W—1411.4.1 Adoption Assistance

Revision 15-4; Effective October 1, 2015  

 

Adoption assistance payments are exempt.

 

W—1411.4.2 Crime Victim's Compensation Payments

Revision 15-4; Effective October 1, 2015  

 

Crime victim's compensation payments are provided from the funds authorized by state legislation to assist a person who:

  • was a victim of a violent crime;
  • was the spouse, parent, sibling, or adult child of a victim who died as a result of a violent crime; or
  • is the guardian of a victim of a violent crime.

The Office of the Attorney General (OAG) distributes the payments monthly or in a lump sum. These payments are exempt.

 

W—1411.4.3 Government Disaster Payments

Revision 15-4; Effective October 1, 2015

 

Federal disaster payments and comparable disaster assistance provided by states, local governments, and disaster assistance organizations are exempt if the household is subject to legal penalties when the funds are not used as intended (including temporary employment of six months or less for disaster-related work, paid under the Workforce Innovation and Opportunity Act and funded by the National Emergency Grant).

Examples:

  • Payments by the Individual and Family Grant Program or Small Business Administration to rebuild a home or replace personal possessions damaged in a disaster.
  • Payments from the Federal Emergency Management Agency (FEMA) to assist with rent.

 

W—1411.4.4 Government Housing Assistance

Revision 15-4; Effective October 1, 2015

 

The value of government housing or rental subsidies, whether cash, two-party check, in-kind, or vendor-paid, are exempt.

 

W—1411.4.5 Transitional Living Allowance

Revision 15-4; Effective October 1, 2015  

 

Transitional living allowances (TLA) are exempt. The Texas Department of Family and Protective Services (DFPS) distributes TLA to a foster child who:

  • is under age 21;
  • has completed the preparation for adult living (PAL) classes; and
  • has left foster care or is transitioning out of foster care.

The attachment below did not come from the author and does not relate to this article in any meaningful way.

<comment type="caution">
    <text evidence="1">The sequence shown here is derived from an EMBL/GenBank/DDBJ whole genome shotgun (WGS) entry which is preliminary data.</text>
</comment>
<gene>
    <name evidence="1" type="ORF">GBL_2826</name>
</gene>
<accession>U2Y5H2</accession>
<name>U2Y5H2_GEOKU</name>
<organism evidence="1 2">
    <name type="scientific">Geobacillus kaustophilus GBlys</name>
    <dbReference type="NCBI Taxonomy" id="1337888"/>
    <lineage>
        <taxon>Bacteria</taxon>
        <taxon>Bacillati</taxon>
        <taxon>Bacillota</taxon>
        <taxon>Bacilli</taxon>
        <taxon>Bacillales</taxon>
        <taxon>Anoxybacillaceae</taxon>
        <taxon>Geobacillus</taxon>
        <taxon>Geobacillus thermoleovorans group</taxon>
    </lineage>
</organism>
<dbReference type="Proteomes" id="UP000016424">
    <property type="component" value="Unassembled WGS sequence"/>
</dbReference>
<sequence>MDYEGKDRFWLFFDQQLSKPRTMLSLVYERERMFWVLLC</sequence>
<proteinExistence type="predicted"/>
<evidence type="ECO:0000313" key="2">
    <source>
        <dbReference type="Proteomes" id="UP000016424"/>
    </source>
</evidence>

Payments:

  • are received for a maximum of 12 months;
  • cannot exceed $500 a month;
  • cannot total more than $1,000; and
  • are intended for expenses other than ongoing room and board.

 

W—1411.4.6 Reserved for Fture Use

Revision 18-3; Effective July 1, 2018

 

 

 

W—1411.4.7 National and Community Services Act (NCSA)

Revision 15-4; Effective October 1, 2015  

 

The NCSA established a corporation to administer paid volunteer service programs. The corporation provides funds, training, and technical assistance to states and communities to develop and expand human, education, environmental, and public safety services.
The corporation oversees programs created under the Domestic Volunteer Service Act (DVSA) of 1973 such as:

  • Volunteers in Service to America (VISTA),
  • Retired and Senior Volunteer Program (RSVP),
  • Foster Grandparents, and
  • Senior Companion Program.

The corporation also administers programs established in 1993 that include:

  • AmeriCorps,
  • Learn and Serve, and
  • National Senior Service Corps (Senior Corps).

For programs established in 1973:

Payments, living allowances, and stipends are exempt.

For programs established in 1993:

Payments except on-the-job-training (OJT) payments are exempt. 

OJT payments for adults are counted as earned income. A child's OJT payment is exempt if the child is under:

  • age 19; and
  • under parental control of another household member.

Exception: OJT payments received by AmeriCorps volunteers are exempt.

 

W—1411.4.8 Native and Indian Claims

Revision 15-4; Effective October 1, 2015

 

Exempted payments made to Native Americans under various public laws include, but are not limited to, the following:

  • Distributions from Native Corporations made under the Alaska Native Claims Settlement Act (ANCSA) (Public Law [PL] 92-203 and Section 15 of PL 100-241).
  • Funds distributed per capita or held in trust by the Indian Claims Commission for members of Indian tribes, as follows:
    • Grand River Band of Ottawa Indians (PL 94-540);
    • Income to certain tribal members from land held in trust by the United States government (PL 94-114, Section 6);
    • Income resulting from provisions of PL 92-254; and
    • Red Lake Band of Chippewa (PL 98-123, Section 3) or Assiniboine Tribe of the Fort Belknap Indian Community, and the Assiniboine Tribe of the Fort Peck Indian Reservation (PL 98-124, Section 5).
  • Funds distributed by the Secretary of Interior to tribal members from: